activate easily. That’s an asset for the brand. So, there’s
still this idea that traditional and digital are, like, these
two very different things, and I think that every campaign
should have elements of both.

Clayburn: You spend millions on a Super Bowl ad, but if you were just to
take a million dollars and say this is my social budget for the
year, that I’m going to hire people to man Twitter all the time,
to engage with everybody who’s mentioning us and talking to us.
You might get even more benefit out of that. You get that one on
one intimacy there that does correlate into me coming on and
talking about the fact that I was, you know, tweeted at by the
KFC Colonel, or Samsung. As opposed to just, hey, I saw a VW ad
on the Super Bowl, and then you’re like, oh yeah, I remember
that one, or I didn’t watch the Super Bowl, or whatever. There’s
a more personal aspect of it that you get from social media.

Michael: No, I agree. I agree. So you brought something with you.

Clayburn: Yes.

Brittan: Lovely wrapping paper.

Michael: What is this?

Clayburn: Yes. Cookie Monster. Can’t go wrong. So, I was watching some of
the past Lunch Breaks, and Evan Fishkin brought you a gift.

Michael: Yes, he did. Shouts to Evan Fishkin.

Clayburn: Do you remember what it was?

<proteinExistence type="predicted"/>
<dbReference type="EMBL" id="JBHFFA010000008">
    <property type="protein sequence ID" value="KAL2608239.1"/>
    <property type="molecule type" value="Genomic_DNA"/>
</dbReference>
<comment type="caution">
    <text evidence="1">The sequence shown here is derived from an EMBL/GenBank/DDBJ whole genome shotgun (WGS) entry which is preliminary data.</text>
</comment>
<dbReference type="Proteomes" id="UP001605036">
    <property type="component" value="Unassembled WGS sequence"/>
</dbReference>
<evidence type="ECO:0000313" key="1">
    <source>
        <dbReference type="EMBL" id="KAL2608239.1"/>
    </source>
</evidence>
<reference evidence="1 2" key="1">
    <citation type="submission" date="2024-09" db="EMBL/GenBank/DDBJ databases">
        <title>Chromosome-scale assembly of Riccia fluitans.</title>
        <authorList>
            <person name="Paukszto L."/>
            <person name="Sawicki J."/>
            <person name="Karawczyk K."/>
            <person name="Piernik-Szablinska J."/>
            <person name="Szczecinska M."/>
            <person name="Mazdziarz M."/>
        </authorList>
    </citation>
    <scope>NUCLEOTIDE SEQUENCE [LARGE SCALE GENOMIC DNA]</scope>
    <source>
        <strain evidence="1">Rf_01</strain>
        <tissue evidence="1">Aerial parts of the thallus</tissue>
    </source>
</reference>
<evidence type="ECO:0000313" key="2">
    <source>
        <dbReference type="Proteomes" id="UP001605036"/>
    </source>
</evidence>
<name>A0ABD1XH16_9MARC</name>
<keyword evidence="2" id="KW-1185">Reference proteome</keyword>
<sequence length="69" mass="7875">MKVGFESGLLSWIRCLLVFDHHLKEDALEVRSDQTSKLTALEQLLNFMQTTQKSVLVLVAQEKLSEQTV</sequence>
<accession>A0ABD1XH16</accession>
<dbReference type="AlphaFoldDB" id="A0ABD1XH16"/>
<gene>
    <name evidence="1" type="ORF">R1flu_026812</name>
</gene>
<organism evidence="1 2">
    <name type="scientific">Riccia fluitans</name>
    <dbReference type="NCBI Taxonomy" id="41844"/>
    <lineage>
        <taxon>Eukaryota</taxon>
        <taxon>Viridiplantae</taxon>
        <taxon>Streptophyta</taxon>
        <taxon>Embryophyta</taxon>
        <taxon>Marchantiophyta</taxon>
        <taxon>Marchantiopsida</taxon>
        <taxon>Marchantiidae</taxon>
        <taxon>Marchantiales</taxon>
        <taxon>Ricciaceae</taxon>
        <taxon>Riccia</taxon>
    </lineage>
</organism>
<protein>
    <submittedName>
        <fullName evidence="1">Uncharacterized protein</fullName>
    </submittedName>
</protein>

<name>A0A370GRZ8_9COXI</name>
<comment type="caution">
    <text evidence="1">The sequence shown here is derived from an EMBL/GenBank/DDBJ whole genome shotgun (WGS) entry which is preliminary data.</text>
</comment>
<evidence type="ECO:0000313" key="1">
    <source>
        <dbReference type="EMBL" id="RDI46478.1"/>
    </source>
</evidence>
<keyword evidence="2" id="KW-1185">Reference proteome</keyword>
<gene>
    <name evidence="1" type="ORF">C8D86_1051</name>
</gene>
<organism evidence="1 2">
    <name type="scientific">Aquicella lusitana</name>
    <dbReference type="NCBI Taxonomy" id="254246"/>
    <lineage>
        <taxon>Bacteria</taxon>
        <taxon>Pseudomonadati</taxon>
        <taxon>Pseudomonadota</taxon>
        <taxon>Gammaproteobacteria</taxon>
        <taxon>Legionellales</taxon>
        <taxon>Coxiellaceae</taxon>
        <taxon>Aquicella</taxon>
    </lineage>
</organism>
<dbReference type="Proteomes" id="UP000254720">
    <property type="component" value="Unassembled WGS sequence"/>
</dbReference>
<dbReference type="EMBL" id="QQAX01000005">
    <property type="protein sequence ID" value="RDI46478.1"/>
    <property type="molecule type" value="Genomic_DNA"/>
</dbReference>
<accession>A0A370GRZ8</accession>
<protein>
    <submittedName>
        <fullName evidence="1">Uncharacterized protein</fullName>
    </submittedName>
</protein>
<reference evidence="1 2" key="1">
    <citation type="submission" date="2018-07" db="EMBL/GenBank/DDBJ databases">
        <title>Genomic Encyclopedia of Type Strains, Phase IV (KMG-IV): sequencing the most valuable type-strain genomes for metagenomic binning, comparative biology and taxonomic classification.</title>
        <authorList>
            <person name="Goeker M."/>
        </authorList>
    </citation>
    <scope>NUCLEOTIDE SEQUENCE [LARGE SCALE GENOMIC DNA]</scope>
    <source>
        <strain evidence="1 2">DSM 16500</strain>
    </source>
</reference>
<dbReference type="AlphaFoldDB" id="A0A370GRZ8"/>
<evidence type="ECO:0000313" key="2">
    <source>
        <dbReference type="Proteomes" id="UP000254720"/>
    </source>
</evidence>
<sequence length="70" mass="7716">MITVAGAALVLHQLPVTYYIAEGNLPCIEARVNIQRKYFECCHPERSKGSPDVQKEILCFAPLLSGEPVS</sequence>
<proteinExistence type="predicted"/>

Michael: It was the Icon graphic novel.

Clayburn: Yeah. So Icon apparently is where you, the superhero icon, was
your inspiration. So in the similar vein, same vein, but also
I’m a bit narcissistic.

Michael: The Clayburn book.

Clayburn: Yes. So, so.

Michael: Is this the book you were named after?

Clayburn: No, no. See, Icon inspired you. I inspired this book.

Michael: You are a brilliant genius of unparalled qualities.

Clayburn: Thanks.

Michael: So what is this book about? Being that you inspired it? Clearly
before you were born.

Clayburn: I mean, read the back cover there. It tells you the . . . it’s
basically a story about revenge.

Michael: Mike Owens was murdered and his mutilated body left to parch on
the mesa. Clayburn rode into the dusty town of Flathead to find
his best friend’s killer and take his revenge. Instead, he found
a friendly sheriff, a lusty widow, and too many unanswered
questions. But Clayburn was a gambler who got his answers with
his wits, his fists, and his lightening guns. [inaudible 20:04] taking life and the law into his own brutal hands.